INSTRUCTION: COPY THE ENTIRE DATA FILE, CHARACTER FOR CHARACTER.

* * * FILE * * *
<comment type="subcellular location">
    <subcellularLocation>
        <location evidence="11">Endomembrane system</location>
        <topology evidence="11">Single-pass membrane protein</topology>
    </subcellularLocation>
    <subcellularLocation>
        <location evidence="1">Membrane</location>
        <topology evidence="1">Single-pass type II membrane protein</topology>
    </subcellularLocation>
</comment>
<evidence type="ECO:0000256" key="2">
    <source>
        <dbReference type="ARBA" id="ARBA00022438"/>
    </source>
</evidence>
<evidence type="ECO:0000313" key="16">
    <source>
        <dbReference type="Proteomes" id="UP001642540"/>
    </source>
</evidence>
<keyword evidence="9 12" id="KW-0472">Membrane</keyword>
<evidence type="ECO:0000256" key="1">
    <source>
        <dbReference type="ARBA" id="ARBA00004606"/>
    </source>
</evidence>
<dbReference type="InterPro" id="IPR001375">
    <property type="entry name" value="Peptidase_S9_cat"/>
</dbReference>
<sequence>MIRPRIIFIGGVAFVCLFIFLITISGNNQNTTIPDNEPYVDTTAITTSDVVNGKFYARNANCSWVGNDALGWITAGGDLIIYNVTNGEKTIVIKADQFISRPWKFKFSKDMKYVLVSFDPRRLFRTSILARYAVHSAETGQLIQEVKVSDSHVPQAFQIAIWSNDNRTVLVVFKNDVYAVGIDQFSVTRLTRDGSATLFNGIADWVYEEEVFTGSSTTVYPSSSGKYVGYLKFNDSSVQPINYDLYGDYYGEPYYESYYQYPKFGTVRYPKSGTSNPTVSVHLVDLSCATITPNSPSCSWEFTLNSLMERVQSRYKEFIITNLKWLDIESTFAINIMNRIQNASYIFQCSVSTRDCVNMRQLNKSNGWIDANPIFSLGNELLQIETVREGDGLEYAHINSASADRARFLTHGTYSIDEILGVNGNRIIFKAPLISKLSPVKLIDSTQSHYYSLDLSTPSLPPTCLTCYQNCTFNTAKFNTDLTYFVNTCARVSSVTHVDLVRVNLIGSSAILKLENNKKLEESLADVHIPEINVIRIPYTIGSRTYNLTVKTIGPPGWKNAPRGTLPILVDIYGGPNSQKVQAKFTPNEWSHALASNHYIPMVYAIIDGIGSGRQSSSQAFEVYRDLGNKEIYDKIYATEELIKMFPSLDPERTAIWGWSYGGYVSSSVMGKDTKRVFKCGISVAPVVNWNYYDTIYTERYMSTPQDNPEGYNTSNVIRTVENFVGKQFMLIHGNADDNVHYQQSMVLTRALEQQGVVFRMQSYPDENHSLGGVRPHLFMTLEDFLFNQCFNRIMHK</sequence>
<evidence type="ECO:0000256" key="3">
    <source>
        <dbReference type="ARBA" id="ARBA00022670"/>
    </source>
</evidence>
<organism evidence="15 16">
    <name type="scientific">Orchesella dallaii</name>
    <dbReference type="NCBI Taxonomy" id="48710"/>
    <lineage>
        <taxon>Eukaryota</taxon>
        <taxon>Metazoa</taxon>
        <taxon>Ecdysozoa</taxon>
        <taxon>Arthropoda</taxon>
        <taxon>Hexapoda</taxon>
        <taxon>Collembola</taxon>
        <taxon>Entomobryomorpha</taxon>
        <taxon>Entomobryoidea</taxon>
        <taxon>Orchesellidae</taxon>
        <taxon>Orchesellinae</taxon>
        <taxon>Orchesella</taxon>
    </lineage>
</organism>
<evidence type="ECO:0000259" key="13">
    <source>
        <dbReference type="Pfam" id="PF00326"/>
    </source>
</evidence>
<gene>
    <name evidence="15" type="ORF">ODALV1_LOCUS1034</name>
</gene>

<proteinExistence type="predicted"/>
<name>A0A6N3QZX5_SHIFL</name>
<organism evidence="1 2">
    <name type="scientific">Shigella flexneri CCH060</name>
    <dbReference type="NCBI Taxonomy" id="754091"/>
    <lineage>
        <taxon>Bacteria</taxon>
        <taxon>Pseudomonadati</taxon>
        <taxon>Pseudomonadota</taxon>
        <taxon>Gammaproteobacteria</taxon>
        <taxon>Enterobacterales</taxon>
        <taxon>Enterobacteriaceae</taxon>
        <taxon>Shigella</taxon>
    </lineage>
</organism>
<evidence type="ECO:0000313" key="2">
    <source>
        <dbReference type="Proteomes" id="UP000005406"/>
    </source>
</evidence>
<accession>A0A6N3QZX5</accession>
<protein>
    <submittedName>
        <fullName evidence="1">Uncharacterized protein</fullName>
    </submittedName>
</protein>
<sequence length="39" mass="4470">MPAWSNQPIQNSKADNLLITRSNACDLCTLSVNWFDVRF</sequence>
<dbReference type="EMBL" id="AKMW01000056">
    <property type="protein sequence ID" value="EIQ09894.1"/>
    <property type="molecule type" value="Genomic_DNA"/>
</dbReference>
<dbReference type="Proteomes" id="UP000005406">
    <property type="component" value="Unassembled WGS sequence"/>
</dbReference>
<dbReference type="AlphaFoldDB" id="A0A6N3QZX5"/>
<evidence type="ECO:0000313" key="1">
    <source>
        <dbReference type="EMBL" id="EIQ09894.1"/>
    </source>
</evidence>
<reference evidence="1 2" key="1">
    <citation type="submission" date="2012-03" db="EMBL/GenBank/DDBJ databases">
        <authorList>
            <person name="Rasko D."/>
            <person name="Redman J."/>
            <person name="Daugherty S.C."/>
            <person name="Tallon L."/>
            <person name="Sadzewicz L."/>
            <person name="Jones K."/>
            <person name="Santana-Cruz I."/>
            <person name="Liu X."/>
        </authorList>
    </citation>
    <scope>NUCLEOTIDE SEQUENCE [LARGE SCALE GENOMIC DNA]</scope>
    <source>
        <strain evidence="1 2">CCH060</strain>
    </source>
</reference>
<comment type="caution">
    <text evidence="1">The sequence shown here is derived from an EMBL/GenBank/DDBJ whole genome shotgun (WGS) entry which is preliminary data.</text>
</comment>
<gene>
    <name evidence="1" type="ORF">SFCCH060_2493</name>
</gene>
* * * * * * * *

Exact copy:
<comment type="subcellular location">
    <subcellularLocation>
        <location evidence="11">Endomembrane system</location>
        <topology evidence="11">Single-pass membrane protein</topology>
    </subcellularLocation>
    <subcellularLocation>
        <location evidence="1">Membrane</location>
        <topology evidence="1">Single-pass type II membrane protein</topology>
    </subcellularLocation>
</comment>
<evidence type="ECO:0000256" key="2">
    <source>
        <dbReference type="ARBA" id="ARBA00022438"/>
    </source>
</evidence>
<evidence type="ECO:0000313" key="16">
    <source>
        <dbReference type="Proteomes" id="UP001642540"/>
    </source>
</evidence>
<keyword evidence="9 12" id="KW-0472">Membrane</keyword>
<evidence type="ECO:0000256" key="1">
    <source>
        <dbReference type="ARBA" id="ARBA00004606"/>
    </source>
</evidence>
<dbReference type="InterPro" id="IPR001375">
    <property type="entry name" value="Peptidase_S9_cat"/>
</dbReference>
<sequence>MIRPRIIFIGGVAFVCLFIFLITISGNNQNTTIPDNEPYVDTTAITTSDVVNGKFYARNANCSWVGNDALGWITAGGDLIIYNVTNGEKTIVIKADQFISRPWKFKFSKDMKYVLVSFDPRRLFRTSILARYAVHSAETGQLIQEVKVSDSHVPQAFQIAIWSNDNRTVLVVFKNDVYAVGIDQFSVTRLTRDGSATLFNGIADWVYEEEVFTGSSTTVYPSSSGKYVGYLKFNDSSVQPINYDLYGDYYGEPYYESYYQYPKFGTVRYPKSGTSNPTVSVHLVDLSCATITPNSPSCSWEFTLNSLMERVQSRYKEFIITNLKWLDIESTFAINIMNRIQNASYIFQCSVSTRDCVNMRQLNKSNGWIDANPIFSLGNELLQIETVREGDGLEYAHINSASADRARFLTHGTYSIDEILGVNGNRIIFKAPLISKLSPVKLIDSTQSHYYSLDLSTPSLPPTCLTCYQNCTFNTAKFNTDLTYFVNTCARVSSVTHVDLVRVNLIGSSAILKLENNKKLEESLADVHIPEINVIRIPYTIGSRTYNLTVKTIGPPGWKNAPRGTLPILVDIYGGPNSQKVQAKFTPNEWSHALASNHYIPMVYAIIDGIGSGRQSSSQAFEVYRDLGNKEIYDKIYATEELIKMFPSLDPERTAIWGWSYGGYVSSSVMGKDTKRVFKCGISVAPVVNWNYYDTIYTERYMSTPQDNPEGYNTSNVIRTVENFVGKQFMLIHGNADDNVHYQQSMVLTRALEQQGVVFRMQSYPDENHSLGGVRPHLFMTLEDFLFNQCFNRIMHK</sequence>
<evidence type="ECO:0000256" key="3">
    <source>
        <dbReference type="ARBA" id="ARBA00022670"/>
    </source>
</evidence>
<organism evidence="15 16">
    <name type="scientific">Orchesella dallaii</name>
    <dbReference type="NCBI Taxonomy" id="48710"/>
    <lineage>
        <taxon>Eukaryota</taxon>
        <taxon>Metazoa</taxon>
        <taxon>Ecdysozoa</taxon>
        <taxon>Arthropoda</taxon>
        <taxon>Hexapoda</taxon>
        <taxon>Collembola</taxon>
        <taxon>Entomobryomorpha</taxon>
        <taxon>Entomobryoidea</taxon>
        <taxon>Orchesellidae</taxon>
        <taxon>Orchesellinae</taxon>
        <taxon>Orchesella</taxon>
    </lineage>
</organism>
<evidence type="ECO:0000259" key="13">
    <source>
        <dbReference type="Pfam" id="PF00326"/>
    </source>
</evidence>
<gene>
    <name evidence="15" type="ORF">ODALV1_LOCUS1034</name>
</gene>

<proteinExistence type="predicted"/>
<name>A0A6N3QZX5_SHIFL</name>
<organism evidence="1 2">
    <name type="scientific">Shigella flexneri CCH060</name>
    <dbReference type="NCBI Taxonomy" id="754091"/>
    <lineage>
        <taxon>Bacteria</taxon>
        <taxon>Pseudomonadati</taxon>
        <taxon>Pseudomonadota</taxon>
        <taxon>Gammaproteobacteria</taxon>
        <taxon>Enterobacterales</taxon>
        <taxon>Enterobacteriaceae</taxon>
        <taxon>Shigella</taxon>
    </lineage>
</organism>
<evidence type="ECO:0000313" key="2">
    <source>
        <dbReference type="Proteomes" id="UP000005406"/>
    </source>
</evidence>
<accession>A0A6N3QZX5</accession>
<protein>
    <submittedName>
        <fullName evidence="1">Uncharacterized protein</fullName>
    </submittedName>
</protein>
<sequence length="39" mass="4470">MPAWSNQPIQNSKADNLLITRSNACDLCTLSVNWFDVRF</sequence>
<dbReference type="EMBL" id="AKMW01000056">
    <property type="protein sequence ID" value="EIQ09894.1"/>
    <property type="molecule type" value="Genomic_DNA"/>
</dbReference>
<dbReference type="Proteomes" id="UP000005406">
    <property type="component" value="Unassembled WGS sequence"/>
</dbReference>
<dbReference type="AlphaFoldDB" id="A0A6N3QZX5"/>
<evidence type="ECO:0000313" key="1">
    <source>
        <dbReference type="EMBL" id="EIQ09894.1"/>
    </source>
</evidence>
<reference evidence="1 2" key="1">
    <citation type="submission" date="2012-03" db="EMBL/GenBank/DDBJ databases">
        <authorList>
            <person name="Rasko D."/>
            <person name="Redman J."/>
            <person name="Daugherty S.C."/>
            <person name="Tallon L."/>
            <person name="Sadzewicz L."/>
            <person name="Jones K."/>
            <person name="Santana-Cruz I."/>
            <person name="Liu X."/>
        </authorList>
    </citation>
    <scope>NUCLEOTIDE SEQUENCE [LARGE SCALE GENOMIC DNA]</scope>
    <source>
        <strain evidence="1 2">CCH060</strain>
    </source>
</reference>
<comment type="caution">
    <text evidence="1">The sequence shown here is derived from an EMBL/GenBank/DDBJ whole genome shotgun (WGS) entry which is preliminary data.</text>
</comment>
<gene>
    <name evidence="1" type="ORF">SFCCH060_2493</name>
</gene>